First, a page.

Margate teaching staff and parents packed the meeting room to protest cuts that affect the district’s teaching assistants.


MARGATE – The Margate Board of Education is faced with difficult decisions in right-sizing its budget amid declining enrollment.

“I don’t think we can afford not to recognize the impact of the declining enrollment that we are dealing with in the district. And it is steady and steep. Four years from now, there’s a good chance we will have under 300 students in Margate with two large schools and a staff that hasn’t been cut back in a long time,” Interim Superintendent Thomas Baruffi said when he presented preliminary information about the budget to a room filled with concerned teachers, paraprofessionals and parents.

Margate is a Type 1 school district with a Board of School Estimates that approves the budget. The board is comprised of the three city commissioners and two school board members.

Baruffi said the board has fulfilled its goal to put together a budget that maintains educational integrity and is fiscally responsible.

But many of those who attended a work session meeting held Wednesday, March 6 at the William H. Ross School, say the board is cutting into educational programs with its plan to reduce nine full-time paraprofessionals to part-time status without benefits.

Teachers, paraprofessionals and parents wearing T-shirts bearing the message, “We Stand Together,” took to the microphone begging the board not to disrupt the stability teaching assistants provide for students, especially those who need special education instruction.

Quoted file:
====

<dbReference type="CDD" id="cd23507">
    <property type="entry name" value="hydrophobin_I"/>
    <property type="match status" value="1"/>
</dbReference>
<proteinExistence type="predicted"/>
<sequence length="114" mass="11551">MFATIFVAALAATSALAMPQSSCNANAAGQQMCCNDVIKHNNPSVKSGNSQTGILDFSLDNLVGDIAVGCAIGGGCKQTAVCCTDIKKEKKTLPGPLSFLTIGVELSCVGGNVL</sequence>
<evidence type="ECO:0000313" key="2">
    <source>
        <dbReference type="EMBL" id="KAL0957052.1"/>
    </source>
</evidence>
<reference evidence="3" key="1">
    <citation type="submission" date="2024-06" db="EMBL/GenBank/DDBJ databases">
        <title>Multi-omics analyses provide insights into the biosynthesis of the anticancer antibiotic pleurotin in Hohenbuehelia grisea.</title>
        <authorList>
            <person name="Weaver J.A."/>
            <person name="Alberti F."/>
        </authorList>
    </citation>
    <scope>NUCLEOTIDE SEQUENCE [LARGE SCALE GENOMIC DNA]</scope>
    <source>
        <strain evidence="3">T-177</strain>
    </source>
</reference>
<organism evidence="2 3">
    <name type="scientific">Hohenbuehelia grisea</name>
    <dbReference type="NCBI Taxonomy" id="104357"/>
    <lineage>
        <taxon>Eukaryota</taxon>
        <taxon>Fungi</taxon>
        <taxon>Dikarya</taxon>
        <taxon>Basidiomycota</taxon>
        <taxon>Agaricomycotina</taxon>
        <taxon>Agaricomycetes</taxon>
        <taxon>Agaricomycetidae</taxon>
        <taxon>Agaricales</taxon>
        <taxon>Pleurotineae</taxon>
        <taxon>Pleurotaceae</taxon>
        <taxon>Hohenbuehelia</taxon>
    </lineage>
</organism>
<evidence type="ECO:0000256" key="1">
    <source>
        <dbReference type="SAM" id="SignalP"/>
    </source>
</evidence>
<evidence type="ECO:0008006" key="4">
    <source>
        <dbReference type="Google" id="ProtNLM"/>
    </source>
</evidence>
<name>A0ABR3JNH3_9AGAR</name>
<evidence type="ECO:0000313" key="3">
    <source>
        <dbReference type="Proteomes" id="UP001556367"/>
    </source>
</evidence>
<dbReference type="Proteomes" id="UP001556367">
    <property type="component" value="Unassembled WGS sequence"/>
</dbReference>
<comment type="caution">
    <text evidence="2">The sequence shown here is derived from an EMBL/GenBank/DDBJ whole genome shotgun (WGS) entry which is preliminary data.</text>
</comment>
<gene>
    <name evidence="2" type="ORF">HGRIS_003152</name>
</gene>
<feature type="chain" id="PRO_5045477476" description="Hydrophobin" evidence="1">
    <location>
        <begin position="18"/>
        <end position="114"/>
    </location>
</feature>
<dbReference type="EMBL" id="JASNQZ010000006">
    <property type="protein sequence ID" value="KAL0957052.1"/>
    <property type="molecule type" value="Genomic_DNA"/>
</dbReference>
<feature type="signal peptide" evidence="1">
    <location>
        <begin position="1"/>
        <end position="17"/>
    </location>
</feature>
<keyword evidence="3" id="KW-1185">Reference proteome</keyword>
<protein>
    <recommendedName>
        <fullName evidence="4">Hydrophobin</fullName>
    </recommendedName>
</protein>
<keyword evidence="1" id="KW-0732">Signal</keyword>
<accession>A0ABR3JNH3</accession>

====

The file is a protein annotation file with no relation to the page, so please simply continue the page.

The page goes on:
Margate Education Association President Sherry Scott spoke for the teaching staff saying the district prides itself on being the best, which is evident in the Eugene A. Tighe Middle School gaining National Blue Ribbon status.

“The Blue Ribbon didn’t happen on its own. It happened because the people – all the individuals who stand with me tonight – worked together to educate our children. We are the best district because we have the best staff. We are able to maintain the best staff because we value our staff,” she said.

Paraprofessionals of the Margate school district will be cut to part-time status and lose their health benefits if the school district budget is approved by the Board of School Estimates.

Paraprofessional Patty Holland who has been working in the Margate schools for 20 years said although the enrollment is decreasing, student needs are increasing, and that the pros of the plan do not outweigh the cons.

“We are an invaluable support to the teachers we work with…and a consistent irreplaceable lifeline to the students we work with every day,” she said. “The Margate Board of Education is implying we are not only replaceable but overvalued. Not only is this an insult to us, but it will undoubtably have a negative impact on students we work with. Our students rely on us to be a consistent presence in their lives.”

Cutting teaching assistants to part-time will force them to seek jobs elsewhere and create a “revolving door” of new certified teachers working as paraprofessionals until they find permanent employment as a teacher in another district, several speakers said.

Additionally, children with special needs do not like to have changes in their daily routines, others said.

Because they are paid a “meager” salary, most paraprofessionals work because they love helping children or work for health benefits, several speakers said.

Cutting her to part-time and eliminating health benefits would “be a devasating hardship,” said 17-year paraprofessional Joan Bartone, “but losing my job will hurt the children more,” she said.

Most of those who spoke against the plan made impassioned pleas to maintain full-time status and health benefits for the teaching assistants.